Marketers be aware: U.S. consumers are open to the idea of getting offers on their mobile phones (particularly offers from their wireless companies), but they don't want to be inundated with them.
According to Upstream, a provider of mobile marketing technology, and Luth Research, 70% of smartphone owners are interested in being notified by their carriers about offers such as cell phone plan upgrades, discounts and special offers. The mobile carriers, in fact, were preferred sources of this information, even more so than deal providers like Groupon or LivingSocial. According to the survey of more than 2,000 customers, 28% of cell phone users trusted their mobile service provider, while only 4% trusted the deal sites.
"Carriers are closing the gap on brands with respect to consumer openness and receiving marketing alerts," Michael Linnert, North American General Manager for Upstream, tells Marketing Daily. "They interact with their customers regularly through new phone and plan purchases, customer support, billing, and other factors that make up the customer experience."
But when using mobile marketing, restraint is advised. According to the survey, 74% of cell phone users preferred less than two notices from their carriers each month, while 56% said they would like the opportunity to specify the number of notices they receive from their service provider.
"Brands have a limited number of opportunities to connect with their customers and prospects over mobile," Linnert says. "This limit of two alerts per month places a huge premium on making each interaction with a consumer count through optimized communications."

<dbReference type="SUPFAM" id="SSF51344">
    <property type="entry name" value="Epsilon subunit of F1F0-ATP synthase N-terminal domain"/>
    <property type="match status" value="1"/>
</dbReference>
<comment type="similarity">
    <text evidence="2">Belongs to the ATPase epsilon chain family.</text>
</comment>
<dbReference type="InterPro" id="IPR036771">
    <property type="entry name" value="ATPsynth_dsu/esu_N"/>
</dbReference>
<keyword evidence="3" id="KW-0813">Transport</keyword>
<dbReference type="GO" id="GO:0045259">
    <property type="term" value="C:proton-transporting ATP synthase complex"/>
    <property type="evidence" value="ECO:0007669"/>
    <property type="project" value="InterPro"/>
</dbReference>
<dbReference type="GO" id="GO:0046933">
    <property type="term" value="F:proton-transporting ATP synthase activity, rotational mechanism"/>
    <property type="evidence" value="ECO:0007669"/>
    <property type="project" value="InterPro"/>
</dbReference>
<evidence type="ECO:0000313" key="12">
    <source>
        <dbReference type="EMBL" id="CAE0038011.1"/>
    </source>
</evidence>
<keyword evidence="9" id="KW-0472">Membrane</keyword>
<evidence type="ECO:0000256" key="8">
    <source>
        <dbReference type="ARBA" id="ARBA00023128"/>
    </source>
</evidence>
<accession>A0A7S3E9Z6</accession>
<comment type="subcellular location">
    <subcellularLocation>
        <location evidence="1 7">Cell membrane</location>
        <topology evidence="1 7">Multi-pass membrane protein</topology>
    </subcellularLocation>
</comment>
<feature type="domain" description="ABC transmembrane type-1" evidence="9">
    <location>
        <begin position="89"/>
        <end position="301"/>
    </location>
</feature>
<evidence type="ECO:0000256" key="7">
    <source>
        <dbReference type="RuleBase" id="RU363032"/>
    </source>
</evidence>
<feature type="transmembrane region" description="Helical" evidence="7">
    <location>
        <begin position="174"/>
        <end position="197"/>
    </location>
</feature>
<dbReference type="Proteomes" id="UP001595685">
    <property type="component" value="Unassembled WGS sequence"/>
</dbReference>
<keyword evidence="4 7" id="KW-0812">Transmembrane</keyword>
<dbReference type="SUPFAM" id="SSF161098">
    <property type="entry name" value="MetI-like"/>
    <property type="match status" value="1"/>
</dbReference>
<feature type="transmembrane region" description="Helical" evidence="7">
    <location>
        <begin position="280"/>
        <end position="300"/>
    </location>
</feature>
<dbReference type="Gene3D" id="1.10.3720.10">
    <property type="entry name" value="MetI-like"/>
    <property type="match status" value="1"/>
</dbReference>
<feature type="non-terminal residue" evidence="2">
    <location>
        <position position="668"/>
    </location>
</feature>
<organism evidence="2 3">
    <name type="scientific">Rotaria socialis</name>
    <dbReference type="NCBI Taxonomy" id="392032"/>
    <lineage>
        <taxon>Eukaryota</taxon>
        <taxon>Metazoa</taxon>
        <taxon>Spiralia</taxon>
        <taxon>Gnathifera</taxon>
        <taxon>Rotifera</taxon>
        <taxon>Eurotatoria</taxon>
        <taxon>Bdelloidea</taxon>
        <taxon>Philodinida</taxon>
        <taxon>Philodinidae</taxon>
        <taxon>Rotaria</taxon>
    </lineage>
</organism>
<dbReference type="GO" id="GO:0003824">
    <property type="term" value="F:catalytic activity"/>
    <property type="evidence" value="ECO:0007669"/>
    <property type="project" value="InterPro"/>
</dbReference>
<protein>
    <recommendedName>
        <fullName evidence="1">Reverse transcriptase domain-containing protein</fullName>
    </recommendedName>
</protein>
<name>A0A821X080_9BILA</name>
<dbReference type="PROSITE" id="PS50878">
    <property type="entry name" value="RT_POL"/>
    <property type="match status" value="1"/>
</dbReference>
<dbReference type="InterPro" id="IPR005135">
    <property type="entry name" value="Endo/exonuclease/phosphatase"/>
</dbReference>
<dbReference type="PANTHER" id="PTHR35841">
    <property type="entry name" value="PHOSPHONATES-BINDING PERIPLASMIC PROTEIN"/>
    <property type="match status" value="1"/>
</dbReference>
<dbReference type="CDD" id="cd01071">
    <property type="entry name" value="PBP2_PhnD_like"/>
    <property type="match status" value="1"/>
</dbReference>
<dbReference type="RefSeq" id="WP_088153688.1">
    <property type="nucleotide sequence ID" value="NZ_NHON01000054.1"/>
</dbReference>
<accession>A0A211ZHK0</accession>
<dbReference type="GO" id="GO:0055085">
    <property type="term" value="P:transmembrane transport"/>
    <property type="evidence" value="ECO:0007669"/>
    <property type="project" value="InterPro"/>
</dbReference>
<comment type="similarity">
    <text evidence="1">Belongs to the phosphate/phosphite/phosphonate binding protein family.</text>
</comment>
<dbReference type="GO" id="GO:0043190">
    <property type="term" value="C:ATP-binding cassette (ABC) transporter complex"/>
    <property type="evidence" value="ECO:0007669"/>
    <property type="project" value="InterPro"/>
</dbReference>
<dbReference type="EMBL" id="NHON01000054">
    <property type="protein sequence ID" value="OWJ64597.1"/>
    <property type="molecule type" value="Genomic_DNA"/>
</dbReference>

Ignoring these boundaries can have serious consequences. More than half (56%) of the consumers said they would change carriers if they were contacted more than that, a quarter of those people said they would make such a change within a month.
"Mobile is not a broadcast, volume- or spam-driven game, but rather a very personal medium. If brands do not respect the personal nature of mobile and 'over-contact' their customers, it can have dire consequences, such as opt-outs and churn," Linnert says. "Even if customers do not opt-out or leave, they will develop a 'blind spot' regarding messages that come from an overly aggressive brand or carrier, and there will be a precipitous drop in response and conversion rates."